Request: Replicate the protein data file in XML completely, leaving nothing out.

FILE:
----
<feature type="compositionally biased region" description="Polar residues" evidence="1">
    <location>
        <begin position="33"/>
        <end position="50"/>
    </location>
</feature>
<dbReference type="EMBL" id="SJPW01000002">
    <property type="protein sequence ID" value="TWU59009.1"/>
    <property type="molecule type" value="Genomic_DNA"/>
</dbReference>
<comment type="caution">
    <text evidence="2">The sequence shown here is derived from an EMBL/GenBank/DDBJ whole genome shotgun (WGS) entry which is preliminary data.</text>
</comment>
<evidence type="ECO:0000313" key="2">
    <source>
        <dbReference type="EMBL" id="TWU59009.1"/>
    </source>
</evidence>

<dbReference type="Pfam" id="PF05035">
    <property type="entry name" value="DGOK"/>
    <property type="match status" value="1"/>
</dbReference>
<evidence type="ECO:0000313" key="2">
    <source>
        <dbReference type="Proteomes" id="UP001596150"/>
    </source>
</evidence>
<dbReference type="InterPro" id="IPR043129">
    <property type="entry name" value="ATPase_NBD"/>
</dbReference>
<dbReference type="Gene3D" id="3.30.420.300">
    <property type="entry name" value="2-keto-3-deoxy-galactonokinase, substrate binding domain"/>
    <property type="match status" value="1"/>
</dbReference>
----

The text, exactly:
<feature type="compositionally biased region" description="Polar residues" evidence="1">
    <location>
        <begin position="33"/>
        <end position="50"/>
    </location>
</feature>
<dbReference type="EMBL" id="SJPW01000002">
    <property type="protein sequence ID" value="TWU59009.1"/>
    <property type="molecule type" value="Genomic_DNA"/>
</dbReference>
<comment type="caution">
    <text evidence="2">The sequence shown here is derived from an EMBL/GenBank/DDBJ whole genome shotgun (WGS) entry which is preliminary data.</text>
</comment>
<evidence type="ECO:0000313" key="2">
    <source>
        <dbReference type="EMBL" id="TWU59009.1"/>
    </source>
</evidence>

<dbReference type="Pfam" id="PF05035">
    <property type="entry name" value="DGOK"/>
    <property type="match status" value="1"/>
</dbReference>
<evidence type="ECO:0000313" key="2">
    <source>
        <dbReference type="Proteomes" id="UP001596150"/>
    </source>
</evidence>
<dbReference type="InterPro" id="IPR043129">
    <property type="entry name" value="ATPase_NBD"/>
</dbReference>
<dbReference type="Gene3D" id="3.30.420.300">
    <property type="entry name" value="2-keto-3-deoxy-galactonokinase, substrate binding domain"/>
    <property type="match status" value="1"/>
</dbReference>